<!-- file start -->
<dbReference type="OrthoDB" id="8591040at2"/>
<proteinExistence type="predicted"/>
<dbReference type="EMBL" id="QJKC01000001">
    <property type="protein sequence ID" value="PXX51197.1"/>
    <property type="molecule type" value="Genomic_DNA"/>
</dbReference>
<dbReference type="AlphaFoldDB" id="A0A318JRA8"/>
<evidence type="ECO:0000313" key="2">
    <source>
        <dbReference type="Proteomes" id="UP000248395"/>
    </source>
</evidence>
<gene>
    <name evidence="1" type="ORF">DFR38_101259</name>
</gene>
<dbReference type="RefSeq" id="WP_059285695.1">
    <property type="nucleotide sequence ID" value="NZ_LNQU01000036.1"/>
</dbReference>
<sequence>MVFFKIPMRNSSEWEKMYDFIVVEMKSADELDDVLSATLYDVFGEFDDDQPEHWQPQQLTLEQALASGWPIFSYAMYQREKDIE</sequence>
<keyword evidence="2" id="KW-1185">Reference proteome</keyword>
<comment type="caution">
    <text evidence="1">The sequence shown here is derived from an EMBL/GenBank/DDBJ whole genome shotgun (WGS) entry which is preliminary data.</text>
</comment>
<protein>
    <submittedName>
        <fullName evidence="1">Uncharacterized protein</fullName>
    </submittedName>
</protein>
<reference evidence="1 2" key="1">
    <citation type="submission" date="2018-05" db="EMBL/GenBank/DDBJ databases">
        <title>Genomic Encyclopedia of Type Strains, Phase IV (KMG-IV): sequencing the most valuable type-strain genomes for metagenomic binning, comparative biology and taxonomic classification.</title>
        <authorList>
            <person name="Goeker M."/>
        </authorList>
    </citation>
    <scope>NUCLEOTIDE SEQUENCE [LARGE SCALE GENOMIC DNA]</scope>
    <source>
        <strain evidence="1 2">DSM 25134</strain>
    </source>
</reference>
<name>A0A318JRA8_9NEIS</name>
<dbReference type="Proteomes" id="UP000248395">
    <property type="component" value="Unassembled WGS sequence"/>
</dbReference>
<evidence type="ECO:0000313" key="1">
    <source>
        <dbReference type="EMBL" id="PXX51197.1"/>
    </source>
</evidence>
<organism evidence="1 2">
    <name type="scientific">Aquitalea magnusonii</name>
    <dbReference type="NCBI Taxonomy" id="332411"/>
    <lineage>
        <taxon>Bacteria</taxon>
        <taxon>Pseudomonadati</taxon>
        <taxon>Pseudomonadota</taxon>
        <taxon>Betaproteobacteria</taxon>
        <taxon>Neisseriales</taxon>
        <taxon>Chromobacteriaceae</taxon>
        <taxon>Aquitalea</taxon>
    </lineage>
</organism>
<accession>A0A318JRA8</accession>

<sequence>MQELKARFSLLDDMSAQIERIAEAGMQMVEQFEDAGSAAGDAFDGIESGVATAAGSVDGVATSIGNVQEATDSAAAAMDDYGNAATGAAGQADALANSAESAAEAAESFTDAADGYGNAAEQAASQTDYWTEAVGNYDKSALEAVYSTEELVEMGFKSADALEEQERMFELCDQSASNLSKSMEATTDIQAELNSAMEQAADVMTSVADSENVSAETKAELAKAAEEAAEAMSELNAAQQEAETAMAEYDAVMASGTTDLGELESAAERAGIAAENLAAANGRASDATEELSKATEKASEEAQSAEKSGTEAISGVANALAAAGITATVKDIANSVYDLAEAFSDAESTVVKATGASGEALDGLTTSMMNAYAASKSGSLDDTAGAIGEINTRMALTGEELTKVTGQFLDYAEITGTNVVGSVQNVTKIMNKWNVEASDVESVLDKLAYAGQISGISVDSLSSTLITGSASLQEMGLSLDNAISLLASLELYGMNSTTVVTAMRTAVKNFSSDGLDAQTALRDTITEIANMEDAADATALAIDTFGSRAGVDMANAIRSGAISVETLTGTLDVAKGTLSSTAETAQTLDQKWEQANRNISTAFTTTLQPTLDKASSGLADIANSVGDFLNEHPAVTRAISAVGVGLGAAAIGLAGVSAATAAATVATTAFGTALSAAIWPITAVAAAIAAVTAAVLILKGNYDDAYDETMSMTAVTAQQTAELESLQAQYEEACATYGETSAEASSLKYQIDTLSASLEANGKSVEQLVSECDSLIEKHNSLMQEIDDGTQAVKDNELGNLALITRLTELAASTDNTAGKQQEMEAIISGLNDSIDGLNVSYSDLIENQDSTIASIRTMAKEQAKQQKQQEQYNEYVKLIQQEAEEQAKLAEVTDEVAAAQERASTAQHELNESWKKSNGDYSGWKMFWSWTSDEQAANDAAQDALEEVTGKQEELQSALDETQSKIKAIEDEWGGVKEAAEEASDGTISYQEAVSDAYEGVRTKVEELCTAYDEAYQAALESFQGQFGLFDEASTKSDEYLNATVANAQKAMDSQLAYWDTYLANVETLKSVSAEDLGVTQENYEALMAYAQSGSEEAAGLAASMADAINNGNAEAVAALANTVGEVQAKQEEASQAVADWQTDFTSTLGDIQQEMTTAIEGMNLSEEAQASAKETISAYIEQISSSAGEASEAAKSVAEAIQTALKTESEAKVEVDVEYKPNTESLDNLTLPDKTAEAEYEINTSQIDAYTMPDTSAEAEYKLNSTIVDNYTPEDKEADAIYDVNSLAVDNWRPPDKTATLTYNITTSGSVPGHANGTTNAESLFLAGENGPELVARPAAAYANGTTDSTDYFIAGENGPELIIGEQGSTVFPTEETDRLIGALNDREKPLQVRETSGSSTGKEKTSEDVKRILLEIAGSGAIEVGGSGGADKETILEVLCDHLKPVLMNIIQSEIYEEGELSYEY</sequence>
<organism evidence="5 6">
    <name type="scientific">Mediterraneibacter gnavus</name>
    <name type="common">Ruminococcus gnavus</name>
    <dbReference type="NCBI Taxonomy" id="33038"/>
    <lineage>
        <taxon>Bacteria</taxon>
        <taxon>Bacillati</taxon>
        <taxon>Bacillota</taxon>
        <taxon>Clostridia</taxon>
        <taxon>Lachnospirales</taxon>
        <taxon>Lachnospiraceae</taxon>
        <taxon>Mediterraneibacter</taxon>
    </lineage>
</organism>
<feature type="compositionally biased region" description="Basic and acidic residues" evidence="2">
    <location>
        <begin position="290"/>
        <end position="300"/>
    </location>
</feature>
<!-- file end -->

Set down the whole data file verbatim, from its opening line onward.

<dbReference type="OrthoDB" id="8591040at2"/>
<proteinExistence type="predicted"/>
<dbReference type="EMBL" id="QJKC01000001">
    <property type="protein sequence ID" value="PXX51197.1"/>
    <property type="molecule type" value="Genomic_DNA"/>
</dbReference>
<dbReference type="AlphaFoldDB" id="A0A318JRA8"/>
<evidence type="ECO:0000313" key="2">
    <source>
        <dbReference type="Proteomes" id="UP000248395"/>
    </source>
</evidence>
<gene>
    <name evidence="1" type="ORF">DFR38_101259</name>
</gene>
<dbReference type="RefSeq" id="WP_059285695.1">
    <property type="nucleotide sequence ID" value="NZ_LNQU01000036.1"/>
</dbReference>
<sequence>MVFFKIPMRNSSEWEKMYDFIVVEMKSADELDDVLSATLYDVFGEFDDDQPEHWQPQQLTLEQALASGWPIFSYAMYQREKDIE</sequence>
<keyword evidence="2" id="KW-1185">Reference proteome</keyword>
<comment type="caution">
    <text evidence="1">The sequence shown here is derived from an EMBL/GenBank/DDBJ whole genome shotgun (WGS) entry which is preliminary data.</text>
</comment>
<protein>
    <submittedName>
        <fullName evidence="1">Uncharacterized protein</fullName>
    </submittedName>
</protein>
<reference evidence="1 2" key="1">
    <citation type="submission" date="2018-05" db="EMBL/GenBank/DDBJ databases">
        <title>Genomic Encyclopedia of Type Strains, Phase IV (KMG-IV): sequencing the most valuable type-strain genomes for metagenomic binning, comparative biology and taxonomic classification.</title>
        <authorList>
            <person name="Goeker M."/>
        </authorList>
    </citation>
    <scope>NUCLEOTIDE SEQUENCE [LARGE SCALE GENOMIC DNA]</scope>
    <source>
        <strain evidence="1 2">DSM 25134</strain>
    </source>
</reference>
<name>A0A318JRA8_9NEIS</name>
<dbReference type="Proteomes" id="UP000248395">
    <property type="component" value="Unassembled WGS sequence"/>
</dbReference>
<evidence type="ECO:0000313" key="1">
    <source>
        <dbReference type="EMBL" id="PXX51197.1"/>
    </source>
</evidence>
<organism evidence="1 2">
    <name type="scientific">Aquitalea magnusonii</name>
    <dbReference type="NCBI Taxonomy" id="332411"/>
    <lineage>
        <taxon>Bacteria</taxon>
        <taxon>Pseudomonadati</taxon>
        <taxon>Pseudomonadota</taxon>
        <taxon>Betaproteobacteria</taxon>
        <taxon>Neisseriales</taxon>
        <taxon>Chromobacteriaceae</taxon>
        <taxon>Aquitalea</taxon>
    </lineage>
</organism>
<accession>A0A318JRA8</accession>

<sequence>MQELKARFSLLDDMSAQIERIAEAGMQMVEQFEDAGSAAGDAFDGIESGVATAAGSVDGVATSIGNVQEATDSAAAAMDDYGNAATGAAGQADALANSAESAAEAAESFTDAADGYGNAAEQAASQTDYWTEAVGNYDKSALEAVYSTEELVEMGFKSADALEEQERMFELCDQSASNLSKSMEATTDIQAELNSAMEQAADVMTSVADSENVSAETKAELAKAAEEAAEAMSELNAAQQEAETAMAEYDAVMASGTTDLGELESAAERAGIAAENLAAANGRASDATEELSKATEKASEEAQSAEKSGTEAISGVANALAAAGITATVKDIANSVYDLAEAFSDAESTVVKATGASGEALDGLTTSMMNAYAASKSGSLDDTAGAIGEINTRMALTGEELTKVTGQFLDYAEITGTNVVGSVQNVTKIMNKWNVEASDVESVLDKLAYAGQISGISVDSLSSTLITGSASLQEMGLSLDNAISLLASLELYGMNSTTVVTAMRTAVKNFSSDGLDAQTALRDTITEIANMEDAADATALAIDTFGSRAGVDMANAIRSGAISVETLTGTLDVAKGTLSSTAETAQTLDQKWEQANRNISTAFTTTLQPTLDKASSGLADIANSVGDFLNEHPAVTRAISAVGVGLGAAAIGLAGVSAATAAATVATTAFGTALSAAIWPITAVAAAIAAVTAAVLILKGNYDDAYDETMSMTAVTAQQTAELESLQAQYEEACATYGETSAEASSLKYQIDTLSASLEANGKSVEQLVSECDSLIEKHNSLMQEIDDGTQAVKDNELGNLALITRLTELAASTDNTAGKQQEMEAIISGLNDSIDGLNVSYSDLIENQDSTIASIRTMAKEQAKQQKQQEQYNEYVKLIQQEAEEQAKLAEVTDEVAAAQERASTAQHELNESWKKSNGDYSGWKMFWSWTSDEQAANDAAQDALEEVTGKQEELQSALDETQSKIKAIEDEWGGVKEAAEEASDGTISYQEAVSDAYEGVRTKVEELCTAYDEAYQAALESFQGQFGLFDEASTKSDEYLNATVANAQKAMDSQLAYWDTYLANVETLKSVSAEDLGVTQENYEALMAYAQSGSEEAAGLAASMADAINNGNAEAVAALANTVGEVQAKQEEASQAVADWQTDFTSTLGDIQQEMTTAIEGMNLSEEAQASAKETISAYIEQISSSAGEASEAAKSVAEAIQTALKTESEAKVEVDVEYKPNTESLDNLTLPDKTAEAEYEINTSQIDAYTMPDTSAEAEYKLNSTIVDNYTPEDKEADAIYDVNSLAVDNWRPPDKTATLTYNITTSGSVPGHANGTTNAESLFLAGENGPELVARPAAAYANGTTDSTDYFIAGENGPELIIGEQGSTVFPTEETDRLIGALNDREKPLQVRETSGSSTGKEKTSEDVKRILLEIAGSGAIEVGGSGGADKETILEVLCDHLKPVLMNIIQSEIYEEGELSYEY</sequence>
<organism evidence="5 6">
    <name type="scientific">Mediterraneibacter gnavus</name>
    <name type="common">Ruminococcus gnavus</name>
    <dbReference type="NCBI Taxonomy" id="33038"/>
    <lineage>
        <taxon>Bacteria</taxon>
        <taxon>Bacillati</taxon>
        <taxon>Bacillota</taxon>
        <taxon>Clostridia</taxon>
        <taxon>Lachnospirales</taxon>
        <taxon>Lachnospiraceae</taxon>
        <taxon>Mediterraneibacter</taxon>
    </lineage>
</organism>
<feature type="compositionally biased region" description="Basic and acidic residues" evidence="2">
    <location>
        <begin position="290"/>
        <end position="300"/>
    </location>
</feature>